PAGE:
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Elastin, An Overlooked Building Block of Skin

Chaz Giles

February 20, 2024

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What is elastin? 

Elastin is the main component of the elastic fibers, which provide stretch, recoil, and elasticity to the skin. While Collagen receives the majority of the attention, collagen and elastin together form the Collagen Elastin Matrix that is responsible for the support and structure in the skin. Without elastin, skin would not have any stretch or suppleness. 

How is elastin formed?

The synthesis of elastin (elastogenesis) is a complex process that involves the crosslinking of tropoelastin monomers and microfibrillar proteins to produce elastic fibers. The main cell type responsible for elastogenesis in the skin is the fibroblasts. 

Unfortunately, the ability to synthesize new elastin declines with age. Given a very slow production rate, elastin cannot turnover, or replenish itself easily. The turnover rate (half-life) is published to be around 70 years in healthy tissue, thus, protection is essential. 

Elastin is degraded by chronic sun exposure, inflammation, free radical damage, and injuries to skin. 

As damages accumulate the fibers shorten and fragment, leading to decrease in skin elasticity, and limited wound healing and skin rejuvenation. Moreover, the breakdown of elastin releases bioactive peptide fragments which acts as triggers for metalloproteinases which further accelerates the breakdown of both elastin and collagen. The release of these peptides starts around age 40. 

Typical treatments effective for resurfacing and collagen stimulation - laser, retinoids, micro-needling, and chemical peels - have not yet shown to be clinically effective at elastin regeneration. 

How to protect your elastin? 

Most of our elastin is produced from birth through adolescence and then slows significantly. Due to the complex mechanisms involved in elastogenesis, and its slow process most current treatments are aimed at preserving the native elastin in the skin. Mainly via the use of sunscreen and antioxidants. In terms of antioxidants, gamma-oryzanol extracted from red and black rice show protective effects.

3 Ways to Protect Your Elastin:

  • Use a high quality sunscreen: Look for UVA and UVB protection. 

  • Reduce inflammation: Ingredients like: Bisabolol, Asparagopsis Armata Extract, Hydrolyzed Algin, Niacinamide, Palmitoyl Tetrapeptide-7 can reduce inflammation in skin and protect against inflammatory triggers. 

  • Use high quality Antioxidants: Protect against free radical damage and help heal oxidative damage. Use an inside out strategy, combining healthy antioxidant rich foods and topical ingredients like: Ascorbic Acid (Vitamin C), Gamma Oryzanol, Ferulic Acid, Hordeum Vulgare Extract (extracted from barley), Hesperidin Methyl Chalcone (extracted from citrus fruit flavonoids), Niacinamide.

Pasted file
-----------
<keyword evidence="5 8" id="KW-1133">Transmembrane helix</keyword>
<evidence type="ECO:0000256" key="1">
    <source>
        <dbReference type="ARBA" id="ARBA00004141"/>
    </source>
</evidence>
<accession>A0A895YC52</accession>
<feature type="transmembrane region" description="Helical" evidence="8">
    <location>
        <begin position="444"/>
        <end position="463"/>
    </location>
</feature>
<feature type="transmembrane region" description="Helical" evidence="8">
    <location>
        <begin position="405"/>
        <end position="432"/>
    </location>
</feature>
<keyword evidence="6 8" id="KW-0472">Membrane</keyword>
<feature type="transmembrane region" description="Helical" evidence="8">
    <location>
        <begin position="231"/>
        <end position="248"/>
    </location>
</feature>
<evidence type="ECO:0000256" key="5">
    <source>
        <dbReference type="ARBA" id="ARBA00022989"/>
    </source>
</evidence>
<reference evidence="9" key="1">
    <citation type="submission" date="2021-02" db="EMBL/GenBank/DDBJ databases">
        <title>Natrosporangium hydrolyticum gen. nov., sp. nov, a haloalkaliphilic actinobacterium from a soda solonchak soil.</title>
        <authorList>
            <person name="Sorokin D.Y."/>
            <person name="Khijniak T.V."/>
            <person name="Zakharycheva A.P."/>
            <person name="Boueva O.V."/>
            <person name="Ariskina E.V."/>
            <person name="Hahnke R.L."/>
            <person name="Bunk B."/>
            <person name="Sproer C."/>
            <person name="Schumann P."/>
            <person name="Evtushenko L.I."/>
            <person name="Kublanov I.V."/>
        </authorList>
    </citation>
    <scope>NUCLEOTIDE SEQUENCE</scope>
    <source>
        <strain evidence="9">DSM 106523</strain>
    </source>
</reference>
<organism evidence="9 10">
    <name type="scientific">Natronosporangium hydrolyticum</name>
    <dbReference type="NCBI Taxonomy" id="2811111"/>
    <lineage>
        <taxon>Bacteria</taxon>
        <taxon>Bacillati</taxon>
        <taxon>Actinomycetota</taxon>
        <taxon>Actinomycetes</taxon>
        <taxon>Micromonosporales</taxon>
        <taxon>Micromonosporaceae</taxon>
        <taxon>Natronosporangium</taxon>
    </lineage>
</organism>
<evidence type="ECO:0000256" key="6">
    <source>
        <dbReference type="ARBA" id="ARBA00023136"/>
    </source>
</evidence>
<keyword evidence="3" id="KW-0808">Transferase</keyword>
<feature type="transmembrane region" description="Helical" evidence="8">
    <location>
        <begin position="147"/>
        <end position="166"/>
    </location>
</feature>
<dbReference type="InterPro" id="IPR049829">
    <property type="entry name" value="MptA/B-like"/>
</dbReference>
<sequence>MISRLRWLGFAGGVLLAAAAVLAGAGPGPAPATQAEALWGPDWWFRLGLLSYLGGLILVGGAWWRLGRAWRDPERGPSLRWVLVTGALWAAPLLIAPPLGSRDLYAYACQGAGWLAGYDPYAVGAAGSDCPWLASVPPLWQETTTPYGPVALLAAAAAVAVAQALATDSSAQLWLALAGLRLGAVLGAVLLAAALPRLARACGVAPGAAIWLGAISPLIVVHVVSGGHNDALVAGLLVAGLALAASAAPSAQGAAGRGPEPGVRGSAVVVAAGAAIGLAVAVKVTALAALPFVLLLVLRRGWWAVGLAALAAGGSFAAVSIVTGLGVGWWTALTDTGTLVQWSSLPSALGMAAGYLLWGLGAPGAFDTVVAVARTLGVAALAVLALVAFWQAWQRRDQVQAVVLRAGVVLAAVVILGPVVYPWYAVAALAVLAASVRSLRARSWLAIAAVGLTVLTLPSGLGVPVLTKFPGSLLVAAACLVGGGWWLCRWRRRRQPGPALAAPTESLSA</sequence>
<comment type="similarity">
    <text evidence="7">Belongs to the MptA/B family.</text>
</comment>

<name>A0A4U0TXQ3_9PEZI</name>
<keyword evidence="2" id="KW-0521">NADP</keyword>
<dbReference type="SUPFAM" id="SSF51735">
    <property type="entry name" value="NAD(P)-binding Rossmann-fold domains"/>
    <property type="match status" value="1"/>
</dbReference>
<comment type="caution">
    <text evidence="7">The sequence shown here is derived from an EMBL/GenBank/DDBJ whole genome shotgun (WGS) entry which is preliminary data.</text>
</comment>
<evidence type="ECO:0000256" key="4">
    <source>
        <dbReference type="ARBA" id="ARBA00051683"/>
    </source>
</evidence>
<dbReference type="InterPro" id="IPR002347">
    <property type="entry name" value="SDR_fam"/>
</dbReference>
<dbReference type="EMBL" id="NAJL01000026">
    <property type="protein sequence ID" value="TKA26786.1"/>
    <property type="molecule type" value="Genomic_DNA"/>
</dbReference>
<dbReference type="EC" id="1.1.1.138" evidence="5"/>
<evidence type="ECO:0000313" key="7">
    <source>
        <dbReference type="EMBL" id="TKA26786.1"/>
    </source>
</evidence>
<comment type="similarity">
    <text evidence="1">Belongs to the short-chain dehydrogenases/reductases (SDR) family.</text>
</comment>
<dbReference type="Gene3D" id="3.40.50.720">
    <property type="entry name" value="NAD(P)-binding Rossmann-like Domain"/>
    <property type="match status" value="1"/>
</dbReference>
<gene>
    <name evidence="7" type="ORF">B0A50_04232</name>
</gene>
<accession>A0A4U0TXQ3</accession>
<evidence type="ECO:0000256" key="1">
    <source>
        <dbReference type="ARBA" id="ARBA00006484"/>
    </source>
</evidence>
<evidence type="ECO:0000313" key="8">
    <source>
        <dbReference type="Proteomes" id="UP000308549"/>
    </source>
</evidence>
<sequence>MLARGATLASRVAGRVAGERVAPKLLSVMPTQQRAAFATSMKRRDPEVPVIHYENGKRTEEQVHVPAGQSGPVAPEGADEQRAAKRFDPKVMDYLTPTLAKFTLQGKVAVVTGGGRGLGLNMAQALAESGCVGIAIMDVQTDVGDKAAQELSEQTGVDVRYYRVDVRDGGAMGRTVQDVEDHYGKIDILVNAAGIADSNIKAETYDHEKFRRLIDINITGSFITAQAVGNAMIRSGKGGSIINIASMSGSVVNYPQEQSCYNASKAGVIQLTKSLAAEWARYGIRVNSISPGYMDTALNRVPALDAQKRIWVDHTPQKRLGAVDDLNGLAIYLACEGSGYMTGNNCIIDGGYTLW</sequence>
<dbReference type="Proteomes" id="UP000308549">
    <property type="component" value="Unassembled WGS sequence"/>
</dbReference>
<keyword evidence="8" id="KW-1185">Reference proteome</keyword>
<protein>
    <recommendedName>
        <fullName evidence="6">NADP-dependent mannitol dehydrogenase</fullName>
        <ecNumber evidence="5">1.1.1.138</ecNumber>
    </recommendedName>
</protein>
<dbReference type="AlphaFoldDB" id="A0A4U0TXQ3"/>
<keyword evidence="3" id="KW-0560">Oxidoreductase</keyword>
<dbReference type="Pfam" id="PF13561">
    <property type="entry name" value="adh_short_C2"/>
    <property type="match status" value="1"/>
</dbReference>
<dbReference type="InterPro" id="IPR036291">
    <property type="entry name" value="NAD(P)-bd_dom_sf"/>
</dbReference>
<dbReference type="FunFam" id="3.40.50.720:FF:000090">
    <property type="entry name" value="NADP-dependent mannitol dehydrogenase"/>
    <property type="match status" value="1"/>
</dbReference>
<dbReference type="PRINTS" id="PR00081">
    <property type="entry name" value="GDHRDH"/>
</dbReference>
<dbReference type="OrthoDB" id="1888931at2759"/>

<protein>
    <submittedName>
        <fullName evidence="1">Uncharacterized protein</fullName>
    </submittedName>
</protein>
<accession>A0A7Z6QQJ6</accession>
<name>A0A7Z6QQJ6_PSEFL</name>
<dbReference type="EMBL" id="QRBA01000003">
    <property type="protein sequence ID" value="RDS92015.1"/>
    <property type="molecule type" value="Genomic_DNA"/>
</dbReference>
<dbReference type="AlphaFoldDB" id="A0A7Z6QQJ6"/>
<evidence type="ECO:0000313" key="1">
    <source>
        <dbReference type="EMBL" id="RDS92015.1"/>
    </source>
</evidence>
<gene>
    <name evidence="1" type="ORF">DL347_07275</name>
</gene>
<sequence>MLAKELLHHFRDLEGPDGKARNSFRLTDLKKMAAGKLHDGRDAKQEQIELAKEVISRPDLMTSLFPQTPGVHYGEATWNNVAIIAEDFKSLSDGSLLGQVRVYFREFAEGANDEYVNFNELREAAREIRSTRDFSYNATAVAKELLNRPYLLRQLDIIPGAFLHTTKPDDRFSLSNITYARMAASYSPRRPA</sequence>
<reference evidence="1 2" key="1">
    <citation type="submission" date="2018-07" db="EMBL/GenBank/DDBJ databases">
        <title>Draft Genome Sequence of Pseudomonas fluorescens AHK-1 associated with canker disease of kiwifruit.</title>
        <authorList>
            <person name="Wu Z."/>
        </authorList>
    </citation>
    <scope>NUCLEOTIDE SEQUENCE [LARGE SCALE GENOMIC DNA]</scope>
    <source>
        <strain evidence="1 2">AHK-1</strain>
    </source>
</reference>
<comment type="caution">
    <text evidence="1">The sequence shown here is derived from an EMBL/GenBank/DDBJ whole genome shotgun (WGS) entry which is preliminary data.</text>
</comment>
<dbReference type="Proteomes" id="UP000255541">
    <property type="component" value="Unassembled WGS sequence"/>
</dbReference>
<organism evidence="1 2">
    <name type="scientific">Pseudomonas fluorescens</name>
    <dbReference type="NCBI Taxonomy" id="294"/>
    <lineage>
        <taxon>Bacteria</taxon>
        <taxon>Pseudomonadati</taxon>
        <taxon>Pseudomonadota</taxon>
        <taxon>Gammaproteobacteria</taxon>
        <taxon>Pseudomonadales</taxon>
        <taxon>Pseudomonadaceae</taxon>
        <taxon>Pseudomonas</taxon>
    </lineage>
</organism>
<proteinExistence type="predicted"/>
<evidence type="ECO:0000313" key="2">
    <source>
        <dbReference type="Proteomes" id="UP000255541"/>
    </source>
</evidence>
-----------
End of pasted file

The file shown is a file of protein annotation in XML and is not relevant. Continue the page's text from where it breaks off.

Is there anything that can help regenerate elastin? 

There is early research on the ability of polyphenols to increase the precursor of elastin, meaning polyphenols could help stimulate elastin growth and regeneration. Polyphenols are naturally occurring compounds found largely in plants. They are secondary metabolites of plants that help protect against ultraviolet radiation and  aggression by pathogens.

There is limited clinical evidence showing that retinoids and vitamin C can stimulate elastin production. Similarly, topical application of elastin and elastin precursors has also been tested with limited clinical evidence. 

Any ingredient that can successfully increase elastin synthesis will have a significant impact on skin aging. We are excited, and continue to follow the research closely, but we think it is still too early to tell. 

Here are three journal articles if you are interested in a deep dive in Elastin and polyphenols: Baumann et al 2021, Chowdhury et al 2021,  Sinha et al 2014


Weihermann, A. C., et al. "Elastin structure and its involvement in skin photoageing." International journal of cosmetic science 39.3 (2017): 241-247.

Huertas, Angela C. Mora, et al. "Molecular-level insights into aging processes of skin elastin." Biochimie 128 (2016): 163-173.

Aziz, Jazli, et al. "Molecular mechanisms of stress-responsive changes in collagen and elastin networks in skin." Skin pharmacology and physiology 29.4 (2016): 190-203.

Baumann, Leslie, et al. "Clinical relevance of elastin in the structure and function of skin." Aesthetic Surgery Journal Open Forum. Vol. 3. No. 3. US: Oxford University Press, 2021